Monday, November 2, 2009

Ritual Discomfort

Yesterday, we went to Hardy's funeral.What did I think of? Of Max Beerbohm’s letter, or a lecture about women’s writing. At intervals some emotion broke through. But I doubt the capacity of the human animal for being dignified  in ceremony.
Virginia Woolf, "Hardy's Funeral," (January 1928)
Our discomfort with ritual is leading us away from our bodies, and making us not more "real," but in fact more distant, from one another.  This point is made well, in the Sunday New York Times, by Thomas G. Long's reflective "Chronicle of a Death We Can't Accept."  Long observes...
"For the first time in history, the actual presence of the dead at their own funerals has become optional, even undesirable, lest the body break the illusion of a cloudless celebration, spoil the meditative mood and reveal the truths about grief, life and death that our thinned-out ceremonies cannot bear."
Weddings are worse.  Cloudless celebrations are rare for the garden setting, the church rental is often only $200 out of the the average cost of $29,000, and the best man is always drunk, claims one stressed-out priest in his parish bulletin.  And he doesn't seem to know exactly how long the main aisle is, nor does he care.  One sympathizes.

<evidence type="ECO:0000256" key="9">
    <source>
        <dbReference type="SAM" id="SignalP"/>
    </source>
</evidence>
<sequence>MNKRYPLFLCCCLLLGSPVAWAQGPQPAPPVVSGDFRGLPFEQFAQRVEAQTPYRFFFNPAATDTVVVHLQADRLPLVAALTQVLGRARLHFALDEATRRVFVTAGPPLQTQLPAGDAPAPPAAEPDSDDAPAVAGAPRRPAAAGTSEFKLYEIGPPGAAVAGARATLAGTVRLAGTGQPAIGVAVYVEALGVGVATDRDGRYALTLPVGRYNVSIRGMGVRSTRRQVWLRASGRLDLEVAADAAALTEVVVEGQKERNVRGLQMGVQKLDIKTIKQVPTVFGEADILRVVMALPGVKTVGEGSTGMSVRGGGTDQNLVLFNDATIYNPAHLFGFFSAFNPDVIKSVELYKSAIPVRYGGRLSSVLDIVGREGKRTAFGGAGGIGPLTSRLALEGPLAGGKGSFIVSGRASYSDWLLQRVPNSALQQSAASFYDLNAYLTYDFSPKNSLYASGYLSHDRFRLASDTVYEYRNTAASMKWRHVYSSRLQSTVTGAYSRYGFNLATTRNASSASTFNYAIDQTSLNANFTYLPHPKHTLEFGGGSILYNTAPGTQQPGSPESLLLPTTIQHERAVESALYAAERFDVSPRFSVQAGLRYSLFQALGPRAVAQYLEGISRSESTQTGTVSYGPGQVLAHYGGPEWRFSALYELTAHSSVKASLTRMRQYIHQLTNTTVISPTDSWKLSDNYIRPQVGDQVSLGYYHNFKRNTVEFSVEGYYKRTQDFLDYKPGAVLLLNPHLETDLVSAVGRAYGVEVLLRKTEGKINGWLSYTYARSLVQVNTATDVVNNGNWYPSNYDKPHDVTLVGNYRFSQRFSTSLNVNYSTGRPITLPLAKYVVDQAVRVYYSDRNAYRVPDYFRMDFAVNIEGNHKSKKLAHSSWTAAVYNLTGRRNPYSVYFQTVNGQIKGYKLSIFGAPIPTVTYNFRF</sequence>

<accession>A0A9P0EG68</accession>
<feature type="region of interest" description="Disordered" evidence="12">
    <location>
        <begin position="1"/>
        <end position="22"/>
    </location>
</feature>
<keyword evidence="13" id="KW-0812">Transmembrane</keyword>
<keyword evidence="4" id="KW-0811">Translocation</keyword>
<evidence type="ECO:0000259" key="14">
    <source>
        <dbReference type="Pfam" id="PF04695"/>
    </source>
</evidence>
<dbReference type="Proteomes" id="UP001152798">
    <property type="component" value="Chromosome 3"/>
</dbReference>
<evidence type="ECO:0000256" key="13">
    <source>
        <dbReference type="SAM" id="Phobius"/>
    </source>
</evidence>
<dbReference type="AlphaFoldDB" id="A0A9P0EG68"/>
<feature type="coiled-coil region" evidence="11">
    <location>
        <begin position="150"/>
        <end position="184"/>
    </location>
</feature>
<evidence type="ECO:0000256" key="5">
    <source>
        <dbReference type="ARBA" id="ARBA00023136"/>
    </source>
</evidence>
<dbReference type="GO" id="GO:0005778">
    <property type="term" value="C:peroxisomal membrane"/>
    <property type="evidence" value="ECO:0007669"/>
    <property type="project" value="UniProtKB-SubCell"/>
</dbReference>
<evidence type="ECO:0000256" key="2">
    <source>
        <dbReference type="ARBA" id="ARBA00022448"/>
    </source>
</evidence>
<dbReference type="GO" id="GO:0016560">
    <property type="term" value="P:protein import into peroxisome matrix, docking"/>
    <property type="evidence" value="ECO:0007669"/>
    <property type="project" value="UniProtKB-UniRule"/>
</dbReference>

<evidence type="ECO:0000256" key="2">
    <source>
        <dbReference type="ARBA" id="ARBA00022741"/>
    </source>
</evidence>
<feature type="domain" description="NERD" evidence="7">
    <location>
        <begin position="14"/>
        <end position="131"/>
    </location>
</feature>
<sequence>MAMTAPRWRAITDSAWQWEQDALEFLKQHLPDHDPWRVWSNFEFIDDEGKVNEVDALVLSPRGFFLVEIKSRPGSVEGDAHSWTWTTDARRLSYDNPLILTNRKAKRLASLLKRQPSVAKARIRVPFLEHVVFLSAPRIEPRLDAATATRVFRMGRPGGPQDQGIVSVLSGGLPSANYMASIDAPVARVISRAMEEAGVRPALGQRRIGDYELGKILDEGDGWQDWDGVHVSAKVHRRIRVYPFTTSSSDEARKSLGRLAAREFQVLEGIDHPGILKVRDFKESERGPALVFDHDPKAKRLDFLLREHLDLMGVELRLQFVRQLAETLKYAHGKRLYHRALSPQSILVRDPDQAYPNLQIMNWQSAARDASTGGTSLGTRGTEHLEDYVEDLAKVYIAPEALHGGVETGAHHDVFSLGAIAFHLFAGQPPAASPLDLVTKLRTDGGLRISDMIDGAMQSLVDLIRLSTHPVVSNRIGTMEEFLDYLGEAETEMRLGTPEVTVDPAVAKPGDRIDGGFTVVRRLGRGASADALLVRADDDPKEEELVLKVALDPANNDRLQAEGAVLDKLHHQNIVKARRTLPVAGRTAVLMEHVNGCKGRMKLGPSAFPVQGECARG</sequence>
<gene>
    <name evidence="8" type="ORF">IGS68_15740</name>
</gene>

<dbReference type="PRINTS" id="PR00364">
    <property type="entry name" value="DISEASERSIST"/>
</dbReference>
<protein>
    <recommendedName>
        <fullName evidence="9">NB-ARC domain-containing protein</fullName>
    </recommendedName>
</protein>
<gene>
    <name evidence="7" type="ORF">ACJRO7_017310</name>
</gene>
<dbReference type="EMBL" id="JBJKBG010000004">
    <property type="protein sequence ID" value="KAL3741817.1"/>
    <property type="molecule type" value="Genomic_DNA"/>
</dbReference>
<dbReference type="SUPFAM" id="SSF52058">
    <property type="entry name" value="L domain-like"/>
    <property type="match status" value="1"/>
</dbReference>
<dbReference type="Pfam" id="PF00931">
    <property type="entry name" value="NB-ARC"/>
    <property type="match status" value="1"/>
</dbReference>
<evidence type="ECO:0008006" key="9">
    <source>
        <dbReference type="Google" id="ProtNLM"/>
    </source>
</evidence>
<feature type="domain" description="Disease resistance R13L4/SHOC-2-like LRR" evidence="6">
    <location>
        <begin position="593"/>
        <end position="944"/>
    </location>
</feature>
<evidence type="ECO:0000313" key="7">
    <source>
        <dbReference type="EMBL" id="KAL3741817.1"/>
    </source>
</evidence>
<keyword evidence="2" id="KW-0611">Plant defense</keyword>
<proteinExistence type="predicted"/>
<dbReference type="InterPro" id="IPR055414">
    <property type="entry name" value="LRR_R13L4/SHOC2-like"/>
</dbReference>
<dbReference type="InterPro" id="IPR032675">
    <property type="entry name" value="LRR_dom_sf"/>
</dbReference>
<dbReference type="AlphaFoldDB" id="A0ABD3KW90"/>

Yet, yet.  There's something about ritual that forms us as people, and to which we cling even when belief is gone -- we do not expect the bride (or the groom, for that matter) to be a virgin in the modern wedding scenario, but we're scandalized if she does not wear white.  Why is this? 

Ask the kids.  Slate's Mark Oppenheimer, in April of this year, told us "Why it's worth bringing your kid along to pray."  Oppenheimer describes his weekly visits to synagogue, dragged there by his toddler daughter who, like all young children, positively blossoms in the rhythm and specificity of ritual life -- she can't read, but she knows exactly which prayerbook is hers, and where to start.

Unlike those who deny death, or can't see the marriage for the wedding, Oppenheimer's daughter knows one thing instinctively -- the ritual is larger than she is, and her place is inside it, learning the framework of an infinitely dignified and profoundly human life. Here's hoping that Rebekah, for one, doesn't forget that.